U.S. factory, services revenue to rise in 2011: ISM

NEW YORK (Reuters) - The U.S. manufacturing and services sectors will continue to grow this year as revenues rise, but prices for materials are seen climbing further, according to an industry forecast released on Tuesday.

The Institute for Supply Management in its semi-annual forecast found purchasing and supply executives expect manufacturing revenue will rise 7.5 percent this year. That is modestly slower than the 7.9 percent rise seen last year.

Revenue in the non-manufacturing sector, which comprises mostly service sector businesses, is expected to be up 2.1 percent, topping 2010's gain of 0.2 percent.

"Much of manufacturing has emerged from the economic downturn and is experiencing significant growth," Norbert Ore, chair of the ISM Manufacturing Business Survey Committee, said in a statement.

Executives said they now expect prices for materials to be much higher than previously thought, rising 7.4 percent in the manufacturing sector and 4.7 percent in non-manufacturing.

In the December survey, prices had been predicted to rise 4 percent for manufacturers and 3.1 percent for non-manufacturers.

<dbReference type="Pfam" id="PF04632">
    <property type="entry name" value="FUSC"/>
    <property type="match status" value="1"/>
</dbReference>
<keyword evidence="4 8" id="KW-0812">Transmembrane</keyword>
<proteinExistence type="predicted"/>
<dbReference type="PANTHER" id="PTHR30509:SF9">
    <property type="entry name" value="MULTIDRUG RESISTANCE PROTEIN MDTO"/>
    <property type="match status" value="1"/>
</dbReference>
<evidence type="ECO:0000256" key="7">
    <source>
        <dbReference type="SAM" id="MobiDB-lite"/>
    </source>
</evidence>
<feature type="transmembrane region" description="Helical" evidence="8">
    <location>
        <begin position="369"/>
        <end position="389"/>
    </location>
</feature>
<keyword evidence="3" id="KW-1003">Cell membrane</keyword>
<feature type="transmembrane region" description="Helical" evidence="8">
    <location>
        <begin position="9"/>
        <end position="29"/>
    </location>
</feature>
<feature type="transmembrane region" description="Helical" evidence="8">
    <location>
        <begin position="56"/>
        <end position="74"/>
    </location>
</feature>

Firms said they had already seen a sharp rise in prices in the first four months of the year. Manufacturers reported prices had increased 6.1 percent as of April, while in the service sector prices were up 4.1 percent.

The recent surge in energy and commodity prices has crimped companies wary of passing on higher prices to frugal shoppers, but most economists expect the impact of price increases will be temporary. Oil prices have backed off in recent weeks, falling from almost $115 a barrel in early May to about $96 on Tuesday.

Manufacturing sector capital investment is forecast to rise by 17.9 percent in the year, while non-manufacturing capital investment is expected to rise 1.4 percent.

Employment was predicted to provide support, rising 2.9 percent among manufacturers and 0.9 percent among the service sector.

"The positive forecast for revenue growth and improved employment will drive the continuation of the recovery in the sector," said Ore.

(Reporting by Leah Schnurr; Editing by Leslie Adler)